Shouting? The 'Silent Treatment'? How Spouses Argue Linked to Physical Ills
Study suggests couples' disagreements may spur problems like back pain, heart trouble
By Maureen Salamon
TUESDAY, June 14, 2016 (HealthDay News) -- How spouses disagree may predict which ones are more likely to develop certain ailments down the road, new research suggests.
Analyzing 156 older couples over 20 years, scientists found that patterns of angry outbursts raised the risk of heart problems, while emotional withdrawal or "stonewalling" could lead to musculoskeletal issues such as back pain or stiff neck.
"We've known for a long time that stress and negative emotions are bad for your health," said study author Claudia Haase. She's an assistant professor of human development and social policy at Northwestern University in Evanston, Ill.
"But in our new study we wanted to dig deeper, and found that very specific behaviors led to specific health problems over time," she added.
Cardiovascular disease is the leading cause of death and a major cause of disability worldwide, according to the World Health Organization. Meanwhile, musculoskeletal symptoms such as back pain are among the most frequently reported health problems in industrialized nations, according to study documents.
Study participants were drawn from ongoing research of long-term heterosexual marriages, with about half of spouses aged 40 to 50 and the rest aged 60 to 70 at the start of the study. According to the 2009 U.S. Census, 96 percent of Americans over the age of 65 had been married at least once in their life.
Every five years, the couples were videotaped in a laboratory setting as they discussed areas of both enjoyment and disagreement. Expert behavioral coders rated the interactions based on facial expressions, body language and tone of voice. Spouses also completed questionnaires asking details about specific health problems.
To track displays of anger, the researchers combed videotaped conversations for behaviors such as pressed lips, knitted brows, raised or lowered voices and tight jaws.
To identify "stonewalling" behavior -- defined as shutting down emotionally during conflict -- researchers looked for so-called "away" behavior, such as facial stiffness, rigid neck muscles, and little or no eye contact.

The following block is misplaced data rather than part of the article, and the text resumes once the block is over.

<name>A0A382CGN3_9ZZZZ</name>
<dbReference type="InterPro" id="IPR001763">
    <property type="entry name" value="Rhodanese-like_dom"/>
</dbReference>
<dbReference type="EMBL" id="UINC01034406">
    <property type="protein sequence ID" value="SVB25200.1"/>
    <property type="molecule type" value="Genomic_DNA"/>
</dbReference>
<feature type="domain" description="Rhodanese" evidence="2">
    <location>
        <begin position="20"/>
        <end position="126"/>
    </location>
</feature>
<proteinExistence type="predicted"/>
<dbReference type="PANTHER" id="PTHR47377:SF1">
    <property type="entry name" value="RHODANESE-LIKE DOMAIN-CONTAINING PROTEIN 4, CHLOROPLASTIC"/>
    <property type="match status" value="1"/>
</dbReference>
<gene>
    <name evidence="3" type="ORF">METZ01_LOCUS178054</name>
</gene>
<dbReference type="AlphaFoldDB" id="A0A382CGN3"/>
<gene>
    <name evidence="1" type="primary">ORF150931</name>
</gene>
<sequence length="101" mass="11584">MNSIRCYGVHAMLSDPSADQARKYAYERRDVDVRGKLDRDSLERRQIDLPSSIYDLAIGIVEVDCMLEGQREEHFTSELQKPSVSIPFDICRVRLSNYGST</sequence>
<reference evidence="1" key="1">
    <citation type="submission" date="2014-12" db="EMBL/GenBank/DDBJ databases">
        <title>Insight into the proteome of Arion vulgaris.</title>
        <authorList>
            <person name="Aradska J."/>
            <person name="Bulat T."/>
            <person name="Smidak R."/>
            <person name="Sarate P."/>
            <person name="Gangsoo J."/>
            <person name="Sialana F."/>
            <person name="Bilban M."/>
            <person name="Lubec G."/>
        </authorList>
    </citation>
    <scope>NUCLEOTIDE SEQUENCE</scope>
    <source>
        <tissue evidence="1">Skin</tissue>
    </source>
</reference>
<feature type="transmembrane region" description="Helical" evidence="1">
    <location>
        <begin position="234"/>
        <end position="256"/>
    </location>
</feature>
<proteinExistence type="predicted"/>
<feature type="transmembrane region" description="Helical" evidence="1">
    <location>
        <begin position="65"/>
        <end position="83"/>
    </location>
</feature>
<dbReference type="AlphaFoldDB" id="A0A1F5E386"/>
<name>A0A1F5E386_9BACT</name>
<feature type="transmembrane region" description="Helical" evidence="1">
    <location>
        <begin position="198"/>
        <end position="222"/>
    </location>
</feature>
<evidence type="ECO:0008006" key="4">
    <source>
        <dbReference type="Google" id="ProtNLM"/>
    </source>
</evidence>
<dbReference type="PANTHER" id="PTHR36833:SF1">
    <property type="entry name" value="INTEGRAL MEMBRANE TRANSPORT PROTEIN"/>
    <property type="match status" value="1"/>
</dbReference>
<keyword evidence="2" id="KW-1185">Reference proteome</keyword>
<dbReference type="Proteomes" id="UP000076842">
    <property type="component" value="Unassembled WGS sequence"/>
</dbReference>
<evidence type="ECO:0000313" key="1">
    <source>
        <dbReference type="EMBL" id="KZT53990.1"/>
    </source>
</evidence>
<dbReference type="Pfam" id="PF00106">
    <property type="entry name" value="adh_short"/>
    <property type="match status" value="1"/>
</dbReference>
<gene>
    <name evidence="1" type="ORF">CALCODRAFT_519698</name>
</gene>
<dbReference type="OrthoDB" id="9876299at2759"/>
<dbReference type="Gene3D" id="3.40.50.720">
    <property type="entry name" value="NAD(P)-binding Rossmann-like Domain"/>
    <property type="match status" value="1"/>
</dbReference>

The data was then correlated to health symptoms that were measured every five years over a 20-year span. The study didn't prove cause-and-effect between behavior and health problems, only an association. And, the links were strongest for husbands, though some of the key associations were found in wives as well.
The anger-cardiovascular relationship was most robust, with 81 percent of spouses rated in the "high anger" group experiencing at least one cardiovascular symptom within 20 years, Haase said. Cardiovascular symptoms include chest pain and high blood pressure.
Conversely, she said, about 53 percent of those in the "low anger" group had experienced such symptoms within the 20-year period.
About 45 percent of husbands rated as "high stonewallers" experienced back pain, muscle tension or stiff neck over the 20-year study. Only 23 percent of husbands who were "low stonewallers" had such symptoms in that time, Haase said.
"Our findings suggest that hot-headed people might want to consider if they would benefit from interventions such as anger management," Haase said. "If they're stonewalling, they may want to consider resisting the impulse to bottle up their emotions."
Vanessa Downing is a psychologist and behavioral health coordinator at the Christiana Care Center for Heart & Vascular Health in Wilmington, Del. She wasn't surprised by the study findings.
"When we look at health psychology as a whole and the movement to integrate psychologists into health care settings, it's because of the mounting research supporting these relationships between our emotions and personality traits and what happens with our health outcomes over time," Downing said.
But emotions such as disappointment or betrayal are normal in any long-term relationship, she noted, and it's only their chronic nature that can lead them to become destructive to one's health.
"Probably the most important message here is the importance of us starting to recognize our patterns," Downing said.
"A lot of times people get the message that they need to do something about their anger, for instance, because it's a problem for other people. But this study suggests that anger is really a problem for you, and that can be motivating for people because behavior change takes commitment," she explained.
The study was published online recently in the journal Emotion.
The University of Minnesota offers more about how thoughts and emotions impact health.
SOURCES: Claudia Haase, Ph.D., assistant professor, human development and social policy, Northwestern University, Evanston, Ill.; Vanessa Downing, Ph.D., psychologist and behavioral health coordinator, Christiana Care Center for Heart & Vascular Health, Wilmington, Del.; May 23, 2016, Emotion, online
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